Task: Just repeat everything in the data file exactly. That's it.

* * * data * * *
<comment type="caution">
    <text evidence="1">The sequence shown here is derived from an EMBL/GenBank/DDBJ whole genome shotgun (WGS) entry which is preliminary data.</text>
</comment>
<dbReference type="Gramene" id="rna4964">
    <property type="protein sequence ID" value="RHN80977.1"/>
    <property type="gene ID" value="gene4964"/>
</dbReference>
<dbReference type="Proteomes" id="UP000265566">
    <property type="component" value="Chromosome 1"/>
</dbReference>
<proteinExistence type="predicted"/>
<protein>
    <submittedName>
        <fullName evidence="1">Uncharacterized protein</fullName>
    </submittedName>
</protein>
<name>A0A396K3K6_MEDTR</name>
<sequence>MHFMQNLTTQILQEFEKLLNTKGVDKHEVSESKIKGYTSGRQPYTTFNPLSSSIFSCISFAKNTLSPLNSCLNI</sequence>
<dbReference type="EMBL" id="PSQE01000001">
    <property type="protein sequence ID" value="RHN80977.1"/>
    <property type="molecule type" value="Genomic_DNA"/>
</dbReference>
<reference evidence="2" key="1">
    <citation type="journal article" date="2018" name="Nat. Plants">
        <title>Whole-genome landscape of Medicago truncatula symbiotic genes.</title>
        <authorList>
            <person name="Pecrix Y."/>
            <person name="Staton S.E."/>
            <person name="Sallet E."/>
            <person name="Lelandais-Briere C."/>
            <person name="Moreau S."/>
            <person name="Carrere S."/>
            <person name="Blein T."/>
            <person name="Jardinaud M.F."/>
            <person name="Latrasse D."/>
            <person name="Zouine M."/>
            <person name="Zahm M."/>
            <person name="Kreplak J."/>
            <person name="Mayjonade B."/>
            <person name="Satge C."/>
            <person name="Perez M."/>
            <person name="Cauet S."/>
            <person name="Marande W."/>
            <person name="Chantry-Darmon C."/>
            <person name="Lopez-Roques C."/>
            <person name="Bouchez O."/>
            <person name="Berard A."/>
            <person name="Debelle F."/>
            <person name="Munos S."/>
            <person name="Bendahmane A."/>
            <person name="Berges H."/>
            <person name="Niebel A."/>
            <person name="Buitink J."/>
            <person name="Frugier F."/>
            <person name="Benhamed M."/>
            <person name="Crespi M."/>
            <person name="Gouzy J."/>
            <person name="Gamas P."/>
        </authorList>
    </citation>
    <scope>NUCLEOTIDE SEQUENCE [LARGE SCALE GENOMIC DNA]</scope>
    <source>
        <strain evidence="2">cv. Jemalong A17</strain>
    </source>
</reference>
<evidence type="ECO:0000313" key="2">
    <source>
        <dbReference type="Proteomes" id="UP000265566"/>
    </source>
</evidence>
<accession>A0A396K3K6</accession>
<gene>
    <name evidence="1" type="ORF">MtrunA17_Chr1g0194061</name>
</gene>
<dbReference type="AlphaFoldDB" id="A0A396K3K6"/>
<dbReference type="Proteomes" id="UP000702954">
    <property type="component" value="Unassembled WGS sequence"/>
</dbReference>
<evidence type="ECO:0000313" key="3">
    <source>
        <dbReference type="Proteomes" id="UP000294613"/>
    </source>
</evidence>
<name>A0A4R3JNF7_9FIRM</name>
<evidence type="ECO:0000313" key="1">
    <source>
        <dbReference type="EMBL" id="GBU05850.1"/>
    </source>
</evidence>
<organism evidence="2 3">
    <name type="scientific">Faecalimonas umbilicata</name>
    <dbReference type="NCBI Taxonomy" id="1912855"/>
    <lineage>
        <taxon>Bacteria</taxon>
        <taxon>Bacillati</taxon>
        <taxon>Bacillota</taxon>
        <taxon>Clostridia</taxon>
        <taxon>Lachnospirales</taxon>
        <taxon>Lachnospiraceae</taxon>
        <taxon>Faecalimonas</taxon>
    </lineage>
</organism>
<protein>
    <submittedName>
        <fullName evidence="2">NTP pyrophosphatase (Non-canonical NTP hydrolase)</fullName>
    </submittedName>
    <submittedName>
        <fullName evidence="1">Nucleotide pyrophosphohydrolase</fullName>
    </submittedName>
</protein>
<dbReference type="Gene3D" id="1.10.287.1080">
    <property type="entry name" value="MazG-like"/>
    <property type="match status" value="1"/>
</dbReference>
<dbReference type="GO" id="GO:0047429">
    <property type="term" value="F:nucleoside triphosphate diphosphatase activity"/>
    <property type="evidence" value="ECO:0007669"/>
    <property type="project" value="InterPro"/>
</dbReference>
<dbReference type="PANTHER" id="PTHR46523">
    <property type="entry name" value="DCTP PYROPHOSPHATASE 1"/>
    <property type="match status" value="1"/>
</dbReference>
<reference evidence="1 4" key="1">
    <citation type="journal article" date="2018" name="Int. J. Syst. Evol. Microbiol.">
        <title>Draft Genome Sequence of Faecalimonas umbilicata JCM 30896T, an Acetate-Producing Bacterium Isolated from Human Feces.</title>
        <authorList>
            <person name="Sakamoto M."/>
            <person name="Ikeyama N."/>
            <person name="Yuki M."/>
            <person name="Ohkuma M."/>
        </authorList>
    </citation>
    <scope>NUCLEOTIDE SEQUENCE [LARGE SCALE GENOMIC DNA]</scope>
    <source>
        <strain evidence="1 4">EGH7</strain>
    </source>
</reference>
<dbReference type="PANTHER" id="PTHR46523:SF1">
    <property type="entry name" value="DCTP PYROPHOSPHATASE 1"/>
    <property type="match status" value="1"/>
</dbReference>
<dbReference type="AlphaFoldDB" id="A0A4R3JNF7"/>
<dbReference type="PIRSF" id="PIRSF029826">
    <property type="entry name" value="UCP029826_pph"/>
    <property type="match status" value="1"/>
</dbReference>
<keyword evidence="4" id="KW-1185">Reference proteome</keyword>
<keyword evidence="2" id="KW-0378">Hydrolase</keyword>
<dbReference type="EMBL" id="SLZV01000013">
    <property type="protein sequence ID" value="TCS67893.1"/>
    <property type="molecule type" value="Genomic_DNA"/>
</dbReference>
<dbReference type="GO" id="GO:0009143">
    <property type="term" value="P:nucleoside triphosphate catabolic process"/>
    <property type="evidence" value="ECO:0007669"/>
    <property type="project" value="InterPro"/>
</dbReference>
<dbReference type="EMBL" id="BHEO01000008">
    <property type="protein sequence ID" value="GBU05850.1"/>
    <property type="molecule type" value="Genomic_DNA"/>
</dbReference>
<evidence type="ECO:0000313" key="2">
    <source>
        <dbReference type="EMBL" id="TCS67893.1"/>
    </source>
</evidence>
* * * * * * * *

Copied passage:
<comment type="caution">
    <text evidence="1">The sequence shown here is derived from an EMBL/GenBank/DDBJ whole genome shotgun (WGS) entry which is preliminary data.</text>
</comment>
<dbReference type="Gramene" id="rna4964">
    <property type="protein sequence ID" value="RHN80977.1"/>
    <property type="gene ID" value="gene4964"/>
</dbReference>
<dbReference type="Proteomes" id="UP000265566">
    <property type="component" value="Chromosome 1"/>
</dbReference>
<proteinExistence type="predicted"/>
<protein>
    <submittedName>
        <fullName evidence="1">Uncharacterized protein</fullName>
    </submittedName>
</protein>
<name>A0A396K3K6_MEDTR</name>
<sequence>MHFMQNLTTQILQEFEKLLNTKGVDKHEVSESKIKGYTSGRQPYTTFNPLSSSIFSCISFAKNTLSPLNSCLNI</sequence>
<dbReference type="EMBL" id="PSQE01000001">
    <property type="protein sequence ID" value="RHN80977.1"/>
    <property type="molecule type" value="Genomic_DNA"/>
</dbReference>
<reference evidence="2" key="1">
    <citation type="journal article" date="2018" name="Nat. Plants">
        <title>Whole-genome landscape of Medicago truncatula symbiotic genes.</title>
        <authorList>
            <person name="Pecrix Y."/>
            <person name="Staton S.E."/>
            <person name="Sallet E."/>
            <person name="Lelandais-Briere C."/>
            <person name="Moreau S."/>
            <person name="Carrere S."/>
            <person name="Blein T."/>
            <person name="Jardinaud M.F."/>
            <person name="Latrasse D."/>
            <person name="Zouine M."/>
            <person name="Zahm M."/>
            <person name="Kreplak J."/>
            <person name="Mayjonade B."/>
            <person name="Satge C."/>
            <person name="Perez M."/>
            <person name="Cauet S."/>
            <person name="Marande W."/>
            <person name="Chantry-Darmon C."/>
            <person name="Lopez-Roques C."/>
            <person name="Bouchez O."/>
            <person name="Berard A."/>
            <person name="Debelle F."/>
            <person name="Munos S."/>
            <person name="Bendahmane A."/>
            <person name="Berges H."/>
            <person name="Niebel A."/>
            <person name="Buitink J."/>
            <person name="Frugier F."/>
            <person name="Benhamed M."/>
            <person name="Crespi M."/>
            <person name="Gouzy J."/>
            <person name="Gamas P."/>
        </authorList>
    </citation>
    <scope>NUCLEOTIDE SEQUENCE [LARGE SCALE GENOMIC DNA]</scope>
    <source>
        <strain evidence="2">cv. Jemalong A17</strain>
    </source>
</reference>
<evidence type="ECO:0000313" key="2">
    <source>
        <dbReference type="Proteomes" id="UP000265566"/>
    </source>
</evidence>
<accession>A0A396K3K6</accession>
<gene>
    <name evidence="1" type="ORF">MtrunA17_Chr1g0194061</name>
</gene>
<dbReference type="AlphaFoldDB" id="A0A396K3K6"/>
<dbReference type="Proteomes" id="UP000702954">
    <property type="component" value="Unassembled WGS sequence"/>
</dbReference>
<evidence type="ECO:0000313" key="3">
    <source>
        <dbReference type="Proteomes" id="UP000294613"/>
    </source>
</evidence>
<name>A0A4R3JNF7_9FIRM</name>
<evidence type="ECO:0000313" key="1">
    <source>
        <dbReference type="EMBL" id="GBU05850.1"/>
    </source>
</evidence>
<organism evidence="2 3">
    <name type="scientific">Faecalimonas umbilicata</name>
    <dbReference type="NCBI Taxonomy" id="1912855"/>
    <lineage>
        <taxon>Bacteria</taxon>
        <taxon>Bacillati</taxon>
        <taxon>Bacillota</taxon>
        <taxon>Clostridia</taxon>
        <taxon>Lachnospirales</taxon>
        <taxon>Lachnospiraceae</taxon>
        <taxon>Faecalimonas</taxon>
    </lineage>
</organism>
<protein>
    <submittedName>
        <fullName evidence="2">NTP pyrophosphatase (Non-canonical NTP hydrolase)</fullName>
    </submittedName>
    <submittedName>
        <fullName evidence="1">Nucleotide pyrophosphohydrolase</fullName>
    </submittedName>
</protein>
<dbReference type="Gene3D" id="1.10.287.1080">
    <property type="entry name" value="MazG-like"/>
    <property type="match status" value="1"/>
</dbReference>
<dbReference type="GO" id="GO:0047429">
    <property type="term" value="F:nucleoside triphosphate diphosphatase activity"/>
    <property type="evidence" value="ECO:0007669"/>
    <property type="project" value="InterPro"/>
</dbReference>
<dbReference type="PANTHER" id="PTHR46523">
    <property type="entry name" value="DCTP PYROPHOSPHATASE 1"/>
    <property type="match status" value="1"/>
</dbReference>
<reference evidence="1 4" key="1">
    <citation type="journal article" date="2018" name="Int. J. Syst. Evol. Microbiol.">
        <title>Draft Genome Sequence of Faecalimonas umbilicata JCM 30896T, an Acetate-Producing Bacterium Isolated from Human Feces.</title>
        <authorList>
            <person name="Sakamoto M."/>
            <person name="Ikeyama N."/>
            <person name="Yuki M."/>
            <person name="Ohkuma M."/>
        </authorList>
    </citation>
    <scope>NUCLEOTIDE SEQUENCE [LARGE SCALE GENOMIC DNA]</scope>
    <source>
        <strain evidence="1 4">EGH7</strain>
    </source>
</reference>
<dbReference type="PANTHER" id="PTHR46523:SF1">
    <property type="entry name" value="DCTP PYROPHOSPHATASE 1"/>
    <property type="match status" value="1"/>
</dbReference>
<dbReference type="AlphaFoldDB" id="A0A4R3JNF7"/>
<dbReference type="PIRSF" id="PIRSF029826">
    <property type="entry name" value="UCP029826_pph"/>
    <property type="match status" value="1"/>
</dbReference>
<keyword evidence="4" id="KW-1185">Reference proteome</keyword>
<keyword evidence="2" id="KW-0378">Hydrolase</keyword>
<dbReference type="EMBL" id="SLZV01000013">
    <property type="protein sequence ID" value="TCS67893.1"/>
    <property type="molecule type" value="Genomic_DNA"/>
</dbReference>
<dbReference type="GO" id="GO:0009143">
    <property type="term" value="P:nucleoside triphosphate catabolic process"/>
    <property type="evidence" value="ECO:0007669"/>
    <property type="project" value="InterPro"/>
</dbReference>
<dbReference type="EMBL" id="BHEO01000008">
    <property type="protein sequence ID" value="GBU05850.1"/>
    <property type="molecule type" value="Genomic_DNA"/>
</dbReference>
<evidence type="ECO:0000313" key="2">
    <source>
        <dbReference type="EMBL" id="TCS67893.1"/>
    </source>
</evidence>